Though the story for This Day and Age is often believed to have been concocted by screenwriter Bartlett Cormack, Cecil B. would credit in his autobiography Sam Mintz as the author, with Cormack receiving the onscreen nod for fashioning its scenario. This Day's plot bears a strong similarity to that of Fritz Lang's classic M (1931), with its criminal underworld banding together to bring child killer Peter Lorre to justice. Music, in the form of Edvard Grieg's 'In the Hall of the Mountain King,' plays a role in M and is duplicated in This Day and Age with the use of 'Yankee Doodle' as a signal shared by the students out to round up Bickford's Garrett. This Day features several familiar tunes, including 'The Bear Went Over the Mountain' and 'The Battle Hymn of the Republic,' in a prolonged sequence in which the youngsters march Garrett through the streets (a homage to the pageantry often spotlighted in the films of John Ford, perhaps?).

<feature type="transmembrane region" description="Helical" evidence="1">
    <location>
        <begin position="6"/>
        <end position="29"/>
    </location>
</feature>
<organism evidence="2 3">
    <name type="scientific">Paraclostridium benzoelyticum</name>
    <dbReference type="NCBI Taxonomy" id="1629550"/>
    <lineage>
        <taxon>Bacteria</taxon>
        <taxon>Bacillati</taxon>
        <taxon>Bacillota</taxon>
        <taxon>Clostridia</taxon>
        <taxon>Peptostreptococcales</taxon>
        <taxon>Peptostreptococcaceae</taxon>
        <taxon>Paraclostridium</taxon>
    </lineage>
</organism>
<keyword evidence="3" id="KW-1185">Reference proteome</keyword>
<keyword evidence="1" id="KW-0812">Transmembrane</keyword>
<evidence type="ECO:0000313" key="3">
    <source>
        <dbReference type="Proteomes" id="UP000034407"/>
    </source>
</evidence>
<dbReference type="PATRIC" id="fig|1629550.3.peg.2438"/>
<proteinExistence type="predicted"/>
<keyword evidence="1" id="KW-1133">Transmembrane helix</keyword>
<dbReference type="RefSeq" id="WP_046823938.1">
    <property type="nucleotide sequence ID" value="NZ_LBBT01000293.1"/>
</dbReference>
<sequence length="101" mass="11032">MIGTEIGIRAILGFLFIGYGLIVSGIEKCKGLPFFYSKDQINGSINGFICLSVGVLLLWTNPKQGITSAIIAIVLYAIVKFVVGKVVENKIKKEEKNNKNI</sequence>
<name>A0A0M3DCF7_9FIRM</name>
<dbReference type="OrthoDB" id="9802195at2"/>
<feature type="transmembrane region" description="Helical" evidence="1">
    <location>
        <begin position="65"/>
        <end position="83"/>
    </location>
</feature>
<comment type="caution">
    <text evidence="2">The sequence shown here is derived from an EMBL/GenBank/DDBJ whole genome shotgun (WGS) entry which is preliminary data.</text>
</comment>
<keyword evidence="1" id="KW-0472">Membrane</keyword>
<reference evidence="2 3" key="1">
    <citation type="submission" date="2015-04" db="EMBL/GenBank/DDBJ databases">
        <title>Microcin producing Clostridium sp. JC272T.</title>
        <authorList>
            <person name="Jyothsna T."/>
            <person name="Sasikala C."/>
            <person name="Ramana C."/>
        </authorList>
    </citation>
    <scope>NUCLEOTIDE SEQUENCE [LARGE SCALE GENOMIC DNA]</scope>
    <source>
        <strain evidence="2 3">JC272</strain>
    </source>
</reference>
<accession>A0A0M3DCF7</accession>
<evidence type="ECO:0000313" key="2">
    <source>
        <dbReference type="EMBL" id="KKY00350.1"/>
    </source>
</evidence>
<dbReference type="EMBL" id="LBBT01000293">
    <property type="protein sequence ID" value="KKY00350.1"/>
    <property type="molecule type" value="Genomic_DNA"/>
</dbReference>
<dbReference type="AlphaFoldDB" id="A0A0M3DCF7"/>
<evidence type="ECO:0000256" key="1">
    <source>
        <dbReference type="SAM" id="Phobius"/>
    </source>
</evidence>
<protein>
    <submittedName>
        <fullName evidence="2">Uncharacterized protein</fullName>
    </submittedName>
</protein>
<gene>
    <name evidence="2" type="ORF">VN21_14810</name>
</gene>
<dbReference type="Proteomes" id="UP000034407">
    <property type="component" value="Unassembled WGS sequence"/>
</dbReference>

If Franchot Tone had been younger (he was 27 at the time), he might have landed the role of This Day's protagonist, Steve Smith; instead, 21-year-old Richard Cromwell added another title to his cinematic resume that would additionally culminate with such movies as The Lives of a Bengal Lancer (1935) and Jezebel (1938) before his career petered out at the end of the decade. The viewer will have to suspend a bit of disbelief watching This Day and Age because many of these performers simply aren't believable as high school students. The most egregious offender is Judith Allen, billed in This Day as a DeMille 'discovery;' Cecil B. hired her to play the role of virginal Gay Merrick -- the love interest of Smith and his rival, Morry Dover (Ben Alexander) -- but had not been clued in that Allen was married...as expected, the tabloids had a field day when this tidbit was discovered. (Personally, I thought it was obvious Allen was too old for the role; the only time she was ever going to see seventeen again was if the blackjack dealer decided to stand pat.)